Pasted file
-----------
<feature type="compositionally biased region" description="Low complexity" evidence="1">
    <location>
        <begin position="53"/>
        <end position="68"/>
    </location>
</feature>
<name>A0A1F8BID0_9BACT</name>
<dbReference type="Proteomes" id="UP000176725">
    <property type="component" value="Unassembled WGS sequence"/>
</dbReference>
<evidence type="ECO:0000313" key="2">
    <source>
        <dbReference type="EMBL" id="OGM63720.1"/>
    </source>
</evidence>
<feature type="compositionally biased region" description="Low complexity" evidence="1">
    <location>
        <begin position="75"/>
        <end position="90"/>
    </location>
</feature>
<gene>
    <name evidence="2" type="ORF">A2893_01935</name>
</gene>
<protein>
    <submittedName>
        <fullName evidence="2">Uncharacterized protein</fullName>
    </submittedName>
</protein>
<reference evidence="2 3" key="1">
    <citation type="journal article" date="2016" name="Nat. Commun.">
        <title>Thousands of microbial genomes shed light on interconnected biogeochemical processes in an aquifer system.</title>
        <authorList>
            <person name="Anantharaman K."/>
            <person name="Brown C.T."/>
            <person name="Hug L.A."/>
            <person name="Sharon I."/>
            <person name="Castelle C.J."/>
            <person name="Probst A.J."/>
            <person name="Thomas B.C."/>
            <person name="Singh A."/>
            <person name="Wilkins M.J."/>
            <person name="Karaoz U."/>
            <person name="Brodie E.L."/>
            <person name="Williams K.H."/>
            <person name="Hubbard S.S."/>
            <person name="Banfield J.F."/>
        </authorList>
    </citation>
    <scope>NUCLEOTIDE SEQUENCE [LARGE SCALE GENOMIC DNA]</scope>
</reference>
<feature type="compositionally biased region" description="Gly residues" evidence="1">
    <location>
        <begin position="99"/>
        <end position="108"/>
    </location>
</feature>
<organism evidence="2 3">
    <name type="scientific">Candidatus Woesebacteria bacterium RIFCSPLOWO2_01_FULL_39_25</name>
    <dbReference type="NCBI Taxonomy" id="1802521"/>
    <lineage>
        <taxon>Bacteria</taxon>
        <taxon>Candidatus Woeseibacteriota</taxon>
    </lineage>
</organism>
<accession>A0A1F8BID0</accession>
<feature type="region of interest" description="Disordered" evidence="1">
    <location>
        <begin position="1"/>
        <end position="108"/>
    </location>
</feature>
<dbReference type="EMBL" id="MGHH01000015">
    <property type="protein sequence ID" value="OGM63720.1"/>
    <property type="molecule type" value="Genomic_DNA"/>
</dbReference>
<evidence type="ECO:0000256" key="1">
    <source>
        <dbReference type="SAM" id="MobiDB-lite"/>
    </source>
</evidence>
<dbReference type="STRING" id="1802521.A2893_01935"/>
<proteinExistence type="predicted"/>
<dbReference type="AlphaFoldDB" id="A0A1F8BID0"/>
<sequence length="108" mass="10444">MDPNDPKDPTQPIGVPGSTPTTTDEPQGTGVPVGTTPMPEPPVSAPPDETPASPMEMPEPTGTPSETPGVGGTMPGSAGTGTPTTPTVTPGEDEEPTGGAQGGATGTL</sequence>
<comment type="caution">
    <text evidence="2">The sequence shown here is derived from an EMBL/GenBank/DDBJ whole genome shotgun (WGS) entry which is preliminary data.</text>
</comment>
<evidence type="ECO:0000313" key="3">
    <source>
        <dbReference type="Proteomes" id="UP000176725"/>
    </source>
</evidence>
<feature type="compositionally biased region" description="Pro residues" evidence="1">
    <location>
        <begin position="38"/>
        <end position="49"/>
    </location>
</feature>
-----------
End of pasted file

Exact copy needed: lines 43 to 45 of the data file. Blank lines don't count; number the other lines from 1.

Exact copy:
            <person name="Karaoz U."/>
            <person name="Brodie E.L."/>
            <person name="Williams K.H."/>